Vein problems can impact your appearance and your comfort. These problems occur when the veins, usually in the legs, become weakened. Varicose veins, spider veins and reticular veins can result, causing discoloration, bulging and leg discomfort. The Vein and Vascular Institute offers a variety of vein treatment options to restore vein function and improve the appearance of problem areas.
Types of Vein Problems
A number of common vein problems occur that may cause individuals to look for relief from discomfort or unattractive appearance:
- Varicose veins – Varicose veins are blood vessels that have become weakened by age, changing physical conditions such as pregnancy, by being on one’s feet for long periods of time or from obesity. The blood begins to back up behind the valves in the veins, causing enlargements, discolorations and discomfort.
- Spider veins – Spider veins are similar to varicose veins, but they are much closer to the surface and have a finer appearance on the skin. They may be colored red or blue, spreading out in a spider-web fashion.
- Reticular veins – Reticular veins are feeder veins that may appear as a blue or purple line on the surface of the skin. These veins not only mar the appearance of skin. They also tend to bring more blood to areas that already have spider veins or varicose veins.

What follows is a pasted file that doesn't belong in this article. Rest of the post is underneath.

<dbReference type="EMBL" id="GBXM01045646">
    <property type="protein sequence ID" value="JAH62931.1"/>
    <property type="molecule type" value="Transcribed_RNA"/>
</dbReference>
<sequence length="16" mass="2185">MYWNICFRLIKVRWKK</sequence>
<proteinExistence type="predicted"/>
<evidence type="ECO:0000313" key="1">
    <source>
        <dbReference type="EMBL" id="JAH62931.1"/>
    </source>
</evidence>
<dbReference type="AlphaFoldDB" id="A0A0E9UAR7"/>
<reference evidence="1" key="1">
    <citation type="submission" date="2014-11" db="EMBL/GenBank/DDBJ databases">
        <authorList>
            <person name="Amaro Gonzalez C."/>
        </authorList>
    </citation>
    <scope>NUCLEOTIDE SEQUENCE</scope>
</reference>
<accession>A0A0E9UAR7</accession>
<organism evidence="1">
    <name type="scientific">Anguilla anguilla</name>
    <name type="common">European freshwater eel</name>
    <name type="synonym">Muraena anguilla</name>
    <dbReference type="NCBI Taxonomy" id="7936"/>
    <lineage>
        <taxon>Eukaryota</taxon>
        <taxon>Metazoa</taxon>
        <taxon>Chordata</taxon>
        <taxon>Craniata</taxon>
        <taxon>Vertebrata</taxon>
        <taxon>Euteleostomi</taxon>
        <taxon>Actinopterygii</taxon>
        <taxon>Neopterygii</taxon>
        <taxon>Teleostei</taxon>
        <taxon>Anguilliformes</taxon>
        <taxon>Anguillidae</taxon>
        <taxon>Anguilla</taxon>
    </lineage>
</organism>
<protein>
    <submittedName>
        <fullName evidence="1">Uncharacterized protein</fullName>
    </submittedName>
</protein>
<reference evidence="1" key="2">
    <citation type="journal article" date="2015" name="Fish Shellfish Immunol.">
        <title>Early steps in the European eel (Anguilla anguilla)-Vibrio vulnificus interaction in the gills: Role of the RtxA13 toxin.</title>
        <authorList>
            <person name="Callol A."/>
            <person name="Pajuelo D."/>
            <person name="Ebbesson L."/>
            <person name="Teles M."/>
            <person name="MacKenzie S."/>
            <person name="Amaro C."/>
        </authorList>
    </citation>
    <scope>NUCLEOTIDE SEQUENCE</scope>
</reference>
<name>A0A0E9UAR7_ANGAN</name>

Options for Vein Treatment
Physicians have a variety of treatment options, both surgical and non-surgical, for vein problems:
- Sclerotherapy – Conventional sclerotherapy uses strong chemical solutions that are injected into the problem vein, which closes it off. The normal blood flow then gets directed to healthier veins in the area.
- Laser therapy – Laser vein treatment uses a high-energy beam of light to close off enlarged veins, so that other veins in the area can take over for them. Laser may be done on the surface of the skin or through a catheter passed inside a problem vein.
- Radiofrequency therapy – In radiofrequency ablation, radiofrequency energy is passed through a catheter to heat and collapse a problem vein through a small incision.
- Bioadhesive therapy – New compounds are available that are injected into the problem vein to seal it off, so that surrounding veins can take over the task of providing blood flow.
- Surgery – Vein removal, often called “stripping,” uses an incision and a device to remove the problem vein from the area.
Recovery Time for Vein Treatments
The recovery time needed for vein treatment varies with each method. Some techniques, such as laser therapy or radiofrequency ablation allow walking immediately after the treatment. Invasive methods, such as vein stripping, may require 3 to 5 days of rest, with bandages left on for several weeks after the procedure. Most methods require wearing compression stocking for at least a week after treatment.
If you are troubled with bulging, uncomfortable varicose veins or smaller veins that detract from your appearance, contact Dr. Dietzek at the Vein and Vascular Institute to discuss your options for vein treatment.